Factories redeployed to produce healthcare supplies
Faced with the unprecedented challenge of the coronavirus pandemic, companies around the world need to ensure business continuity, improve the robustness of their supply chains and develop innovative ways to generate revenue.
In this crisis, firms need to demonstrate utmost resilience, and many also find ways to show solidarity.
Across industries and countries, companies start repurposing production and research and development capabilities, dedicating entire factories to the battle against the new disease.
The business community in Turkey, including many EBRD clients, is delivering a strong response to the crisis and is providing a helping hand to those on the frontline of the fight.
EBRD partner Arcelik, a white goods manufacturer, has partnered with defence firms to speed up the production of ventilators so hospitals can cope with a surge in patients struggling to breathe.
Arcelik has also donated domestic appliances and white goods such as washing machines to over 170 hospitals across Turkey.
Hakan Bulgurlu, the CEO of Arcelik, tweeted: “We are going through rough times. Healthcare workers are on the frontline in this battle. We are doing our best to support our heroes.”
Ford Otosan and Tofas, which like Arcelik are part of the Koc Holding, have switched production lines from manufacturing Ford and Fiat cars to making face shields, visor masks and healthcare equipment such as biological sampling booths and intubation booths.
In happier times, Ecoplas Automotive manufactured plastic components for Toyota, Fiat and Ford. In the wake of the coronavirus outbreak, it has designed face shields for health workers. This week alone, the firm produced 4,000 devices that have been delivered to hospitals in Istanbul; Bursa, in north-western Turkey; and Bolu, a city situated between Ankara and Istanbul. The company is set to scale up production to 41,000 face shields in the next few days.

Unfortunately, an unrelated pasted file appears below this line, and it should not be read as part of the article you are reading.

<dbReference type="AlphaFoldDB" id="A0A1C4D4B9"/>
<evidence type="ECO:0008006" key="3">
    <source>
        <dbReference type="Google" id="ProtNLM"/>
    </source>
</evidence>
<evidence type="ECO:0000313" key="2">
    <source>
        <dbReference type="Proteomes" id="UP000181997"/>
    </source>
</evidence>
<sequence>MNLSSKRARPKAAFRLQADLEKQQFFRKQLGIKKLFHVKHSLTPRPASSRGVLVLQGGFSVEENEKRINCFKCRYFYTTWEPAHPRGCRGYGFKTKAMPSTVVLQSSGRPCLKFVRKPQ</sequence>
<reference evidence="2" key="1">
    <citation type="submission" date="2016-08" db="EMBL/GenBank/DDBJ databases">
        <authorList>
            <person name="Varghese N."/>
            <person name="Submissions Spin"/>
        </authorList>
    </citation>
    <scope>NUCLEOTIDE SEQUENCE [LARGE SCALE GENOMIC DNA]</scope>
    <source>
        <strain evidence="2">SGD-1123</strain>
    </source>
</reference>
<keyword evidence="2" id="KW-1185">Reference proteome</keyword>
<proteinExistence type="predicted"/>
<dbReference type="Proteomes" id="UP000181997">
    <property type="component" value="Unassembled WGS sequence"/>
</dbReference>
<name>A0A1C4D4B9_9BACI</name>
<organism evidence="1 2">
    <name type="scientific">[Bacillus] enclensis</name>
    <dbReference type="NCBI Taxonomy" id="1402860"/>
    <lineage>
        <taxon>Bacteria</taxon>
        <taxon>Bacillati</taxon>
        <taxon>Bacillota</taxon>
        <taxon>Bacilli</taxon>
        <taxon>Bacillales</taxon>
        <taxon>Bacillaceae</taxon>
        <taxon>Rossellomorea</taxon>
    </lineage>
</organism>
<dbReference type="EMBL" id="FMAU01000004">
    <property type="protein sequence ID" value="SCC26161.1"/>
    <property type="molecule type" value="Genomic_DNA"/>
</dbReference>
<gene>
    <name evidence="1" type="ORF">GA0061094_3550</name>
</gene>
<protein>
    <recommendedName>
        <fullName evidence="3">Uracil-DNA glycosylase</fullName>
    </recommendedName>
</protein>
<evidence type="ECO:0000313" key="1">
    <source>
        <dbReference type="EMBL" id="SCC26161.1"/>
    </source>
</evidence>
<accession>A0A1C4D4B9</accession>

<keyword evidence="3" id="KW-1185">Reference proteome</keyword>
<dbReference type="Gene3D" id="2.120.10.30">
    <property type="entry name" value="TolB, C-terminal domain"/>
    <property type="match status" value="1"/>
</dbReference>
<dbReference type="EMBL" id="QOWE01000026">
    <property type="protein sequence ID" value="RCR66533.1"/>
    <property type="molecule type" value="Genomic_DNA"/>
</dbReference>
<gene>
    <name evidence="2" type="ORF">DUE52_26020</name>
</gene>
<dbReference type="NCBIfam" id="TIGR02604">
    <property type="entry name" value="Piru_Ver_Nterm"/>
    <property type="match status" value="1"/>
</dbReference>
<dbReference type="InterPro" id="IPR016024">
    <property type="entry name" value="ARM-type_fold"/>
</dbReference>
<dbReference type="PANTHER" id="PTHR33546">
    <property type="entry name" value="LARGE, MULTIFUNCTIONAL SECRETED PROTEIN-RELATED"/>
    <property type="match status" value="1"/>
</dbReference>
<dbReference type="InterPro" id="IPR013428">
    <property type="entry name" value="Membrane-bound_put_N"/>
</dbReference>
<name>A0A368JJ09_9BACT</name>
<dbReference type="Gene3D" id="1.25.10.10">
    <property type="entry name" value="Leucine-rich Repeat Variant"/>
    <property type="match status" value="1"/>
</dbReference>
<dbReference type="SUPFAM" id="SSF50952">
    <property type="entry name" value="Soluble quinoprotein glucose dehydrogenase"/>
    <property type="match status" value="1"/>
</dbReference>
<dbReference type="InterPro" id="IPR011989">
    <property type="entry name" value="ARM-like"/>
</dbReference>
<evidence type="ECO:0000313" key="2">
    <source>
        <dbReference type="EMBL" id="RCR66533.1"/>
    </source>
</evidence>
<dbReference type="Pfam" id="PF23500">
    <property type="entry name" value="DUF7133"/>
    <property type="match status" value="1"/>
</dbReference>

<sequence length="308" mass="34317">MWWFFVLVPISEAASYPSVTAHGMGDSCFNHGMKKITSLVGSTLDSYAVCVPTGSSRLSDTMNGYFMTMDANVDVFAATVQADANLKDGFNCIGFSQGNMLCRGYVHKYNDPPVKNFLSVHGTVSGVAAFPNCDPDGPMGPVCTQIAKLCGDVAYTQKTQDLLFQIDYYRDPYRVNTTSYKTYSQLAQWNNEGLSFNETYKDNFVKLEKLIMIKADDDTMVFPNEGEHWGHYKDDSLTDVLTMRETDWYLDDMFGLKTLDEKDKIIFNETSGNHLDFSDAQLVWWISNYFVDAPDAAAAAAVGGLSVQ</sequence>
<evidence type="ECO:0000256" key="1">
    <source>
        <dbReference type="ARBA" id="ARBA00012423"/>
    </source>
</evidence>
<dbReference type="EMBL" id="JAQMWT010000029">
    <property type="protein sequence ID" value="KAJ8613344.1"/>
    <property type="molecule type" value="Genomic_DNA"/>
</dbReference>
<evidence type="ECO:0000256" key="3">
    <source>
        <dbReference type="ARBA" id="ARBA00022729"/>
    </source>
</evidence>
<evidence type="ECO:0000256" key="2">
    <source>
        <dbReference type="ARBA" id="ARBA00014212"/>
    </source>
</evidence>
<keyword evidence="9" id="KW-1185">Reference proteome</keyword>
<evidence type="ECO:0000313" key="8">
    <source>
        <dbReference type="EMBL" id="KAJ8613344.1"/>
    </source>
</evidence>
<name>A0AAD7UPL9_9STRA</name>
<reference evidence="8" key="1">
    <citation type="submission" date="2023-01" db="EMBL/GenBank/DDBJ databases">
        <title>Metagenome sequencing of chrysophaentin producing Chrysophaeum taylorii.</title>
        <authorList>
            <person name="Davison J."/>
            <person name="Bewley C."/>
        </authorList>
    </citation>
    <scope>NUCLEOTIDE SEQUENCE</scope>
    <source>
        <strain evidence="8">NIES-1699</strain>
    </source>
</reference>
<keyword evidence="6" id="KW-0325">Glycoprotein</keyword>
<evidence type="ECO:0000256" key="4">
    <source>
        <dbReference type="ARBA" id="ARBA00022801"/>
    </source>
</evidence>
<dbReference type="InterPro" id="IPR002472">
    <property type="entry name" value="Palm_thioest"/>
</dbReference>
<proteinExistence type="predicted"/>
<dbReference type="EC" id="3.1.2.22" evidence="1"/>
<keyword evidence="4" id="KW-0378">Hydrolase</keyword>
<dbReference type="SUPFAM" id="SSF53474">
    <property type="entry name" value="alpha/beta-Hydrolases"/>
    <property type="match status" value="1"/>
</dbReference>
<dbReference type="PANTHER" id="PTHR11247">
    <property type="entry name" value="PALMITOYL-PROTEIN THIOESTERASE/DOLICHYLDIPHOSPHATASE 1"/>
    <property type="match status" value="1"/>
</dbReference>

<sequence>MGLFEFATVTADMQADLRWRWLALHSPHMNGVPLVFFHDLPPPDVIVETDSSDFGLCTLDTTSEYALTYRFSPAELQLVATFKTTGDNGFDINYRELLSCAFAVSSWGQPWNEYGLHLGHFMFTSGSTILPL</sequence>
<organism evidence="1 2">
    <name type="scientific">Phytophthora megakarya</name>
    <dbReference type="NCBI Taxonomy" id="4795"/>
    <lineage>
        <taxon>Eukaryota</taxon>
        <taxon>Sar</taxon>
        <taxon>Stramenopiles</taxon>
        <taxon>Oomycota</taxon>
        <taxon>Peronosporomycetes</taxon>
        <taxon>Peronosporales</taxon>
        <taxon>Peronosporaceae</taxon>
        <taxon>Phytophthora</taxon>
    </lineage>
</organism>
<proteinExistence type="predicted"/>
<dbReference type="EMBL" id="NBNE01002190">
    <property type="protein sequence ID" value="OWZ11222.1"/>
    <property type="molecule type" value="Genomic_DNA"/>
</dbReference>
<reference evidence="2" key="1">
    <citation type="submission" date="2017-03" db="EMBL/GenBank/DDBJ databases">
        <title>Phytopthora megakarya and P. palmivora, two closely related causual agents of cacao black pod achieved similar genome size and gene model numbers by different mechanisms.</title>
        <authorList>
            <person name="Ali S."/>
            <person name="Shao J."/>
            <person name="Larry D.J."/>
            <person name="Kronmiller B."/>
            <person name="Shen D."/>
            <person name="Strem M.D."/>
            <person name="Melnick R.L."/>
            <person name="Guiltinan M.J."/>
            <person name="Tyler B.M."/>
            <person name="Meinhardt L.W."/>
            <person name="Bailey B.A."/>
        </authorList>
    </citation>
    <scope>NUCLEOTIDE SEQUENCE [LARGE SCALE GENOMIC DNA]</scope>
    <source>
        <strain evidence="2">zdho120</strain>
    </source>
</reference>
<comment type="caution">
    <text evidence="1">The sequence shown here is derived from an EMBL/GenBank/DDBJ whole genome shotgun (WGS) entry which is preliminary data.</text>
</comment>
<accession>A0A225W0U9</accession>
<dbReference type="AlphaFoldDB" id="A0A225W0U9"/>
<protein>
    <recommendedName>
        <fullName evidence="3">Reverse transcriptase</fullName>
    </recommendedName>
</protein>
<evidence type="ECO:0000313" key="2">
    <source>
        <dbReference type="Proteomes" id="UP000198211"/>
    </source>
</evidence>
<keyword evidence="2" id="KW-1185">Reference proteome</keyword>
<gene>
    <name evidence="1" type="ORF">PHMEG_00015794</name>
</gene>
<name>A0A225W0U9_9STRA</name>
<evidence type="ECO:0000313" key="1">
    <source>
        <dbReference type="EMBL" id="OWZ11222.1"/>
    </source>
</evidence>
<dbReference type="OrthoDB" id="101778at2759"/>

In Ankara, a small distributor of mechanical ventilators, Okuman Medikal, is boosting capacity to meet unprecedented demand. The firm is setting up an assembly line and aims to produce up to 100 ventilators daily. The orders are already in: 200 devices for the Turkish Ministry of Health and 150 for export have been requested.
Hülya Imer from Istanbul runs the cosmetic firm Mara. After Turkey identified its first coronavirus patient about three weeks ago, the businesswoman decided to use the full stock of ethanol she had on hand to produce lemon cologne. Made with 80 per cent alcohol, cologne is popular in Turkey for its disinfectant properties.
Supermarkets and food producers too are grappling with increased demand.
Earlier this week, the discount store chain Sok, in which the EBRD is a shareholder, opened an e-commerce platform and started to provide free delivery to customers across Turkey. It aims to employ 5,000 people in 2020.
One of the biggest supermarket chains, Migros, is recruiting 1,000 new employees in the next two weeks to meet burgeoning demand for online sales and delivery service.
Pulses producer Yayla, based in the south-eastern city of Mersin, is working at full capacity and around the clock, to satisfy growing demand. They are also supplying ready-made meals to medical staff in two hospitals in Istanbul.
These are just a few of the many examples of businesses redeploying their capacities to meet society’s immediate needs. As they do their part, firms manifest strong moral fibre, endurance and solidarity. This is what defines the battle against the pandemic. With its Solidarity Package the EBRD has joined this effort and is ready to deploy its support.